Sunday, June 5 is National Cancer Survivor’s Day. Today we’re talking about life after cancer.
Life after cancer is a growing reality for a number of Americans who are now described as cancer survivors, rather than victims. However, there is significant emotional, physical and financial stress associated with fighting cancer, and survivors may have trouble coping with the aftermath of a cancer battle.
Cancer Survivors Are On the Rise
People are now surviving long after they have been diagnosed with cancer. Advances in early detection, better and more targeted drugs, and improved technologies are making remission a reality for millions. In addition, statistics show that those diagnosed with cancer have reasons now, more than ever before, to be hopeful.
Seek Out Support
Though you are undoubtedly grateful to have survived your battle with cancer, there is no shame in struggling to adjust to your life after cancer. You may have physical limitations, financial hardships or emotional stress. It is important to take care of your needs and seek out support when it is too much to handle on your own:
- Ask your doctor for a referral to a therapist, counselor or support group. A therapist can not only help you emotionally, but can also help you find financial resources for cancer patients and survivors.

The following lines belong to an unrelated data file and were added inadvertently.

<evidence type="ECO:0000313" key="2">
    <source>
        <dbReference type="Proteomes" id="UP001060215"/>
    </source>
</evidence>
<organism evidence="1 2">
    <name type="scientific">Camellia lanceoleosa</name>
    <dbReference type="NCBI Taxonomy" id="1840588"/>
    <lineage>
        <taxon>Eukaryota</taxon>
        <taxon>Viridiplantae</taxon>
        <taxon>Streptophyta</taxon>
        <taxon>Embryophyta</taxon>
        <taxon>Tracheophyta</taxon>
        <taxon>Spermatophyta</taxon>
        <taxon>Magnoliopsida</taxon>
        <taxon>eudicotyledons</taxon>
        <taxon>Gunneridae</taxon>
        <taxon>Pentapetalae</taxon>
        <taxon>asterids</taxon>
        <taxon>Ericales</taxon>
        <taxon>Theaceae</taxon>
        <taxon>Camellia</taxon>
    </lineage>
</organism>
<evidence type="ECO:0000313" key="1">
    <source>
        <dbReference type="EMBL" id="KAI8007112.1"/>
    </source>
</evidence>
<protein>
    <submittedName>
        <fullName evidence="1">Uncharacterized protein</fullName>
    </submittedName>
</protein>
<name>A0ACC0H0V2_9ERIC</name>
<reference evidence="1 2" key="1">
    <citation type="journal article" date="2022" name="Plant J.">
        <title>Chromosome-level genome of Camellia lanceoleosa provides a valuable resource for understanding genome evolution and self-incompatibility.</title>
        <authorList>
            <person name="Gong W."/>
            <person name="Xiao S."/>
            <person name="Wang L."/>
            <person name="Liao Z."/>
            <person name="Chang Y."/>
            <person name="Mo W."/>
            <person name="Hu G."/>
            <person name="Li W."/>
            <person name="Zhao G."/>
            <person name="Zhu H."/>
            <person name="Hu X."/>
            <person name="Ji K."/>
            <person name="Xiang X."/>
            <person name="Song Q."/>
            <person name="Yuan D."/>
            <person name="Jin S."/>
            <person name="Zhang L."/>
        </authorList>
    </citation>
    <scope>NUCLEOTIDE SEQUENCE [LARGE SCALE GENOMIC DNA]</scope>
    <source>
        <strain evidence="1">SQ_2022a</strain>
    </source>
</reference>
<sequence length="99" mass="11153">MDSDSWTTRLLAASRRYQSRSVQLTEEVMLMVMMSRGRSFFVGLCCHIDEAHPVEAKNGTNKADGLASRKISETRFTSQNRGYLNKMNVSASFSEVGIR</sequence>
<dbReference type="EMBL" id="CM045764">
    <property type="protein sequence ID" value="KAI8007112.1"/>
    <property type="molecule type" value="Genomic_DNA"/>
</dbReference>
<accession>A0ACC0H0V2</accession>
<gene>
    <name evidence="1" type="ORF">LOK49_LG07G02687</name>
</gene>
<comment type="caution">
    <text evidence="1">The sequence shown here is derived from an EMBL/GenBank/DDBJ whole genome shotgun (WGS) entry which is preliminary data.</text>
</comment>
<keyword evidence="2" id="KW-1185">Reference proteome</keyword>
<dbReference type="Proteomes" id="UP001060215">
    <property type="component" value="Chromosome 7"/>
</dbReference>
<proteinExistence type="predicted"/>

- Share your concerns with family and close friends, and let them know that you need their support. This may include helping you overcome a physical limitation in your daily life, or simply having someone to talk to.
- Utilize online resources such as cancersurvivors.org and http://csn.cancer.org, which offer online support groups and other valuable information for cancer survivors.
- Seek out local resources, such as community organizations, church groups or social services.
Live a Healthy Life!
If you beat your battle with cancer, ensure you live the healthiest life possible going forward. Get plenty of exercise on a daily basis; 30 minutes or more are encouraged. Eat whole grains, plenty of vegetables and fruits, lean sources of protein and drink lots of water. Stay away from excessive amounts of salt, fat, alcohol and sweets. Finally, follow up with your physician on a regular basis.
The Future Looks Bright
In November 2008, the highly acclaimed “Annual Report to the Nation” revealed that both incidence and death rates for all cancers has declined—the first decrease since the report was issued in 1998.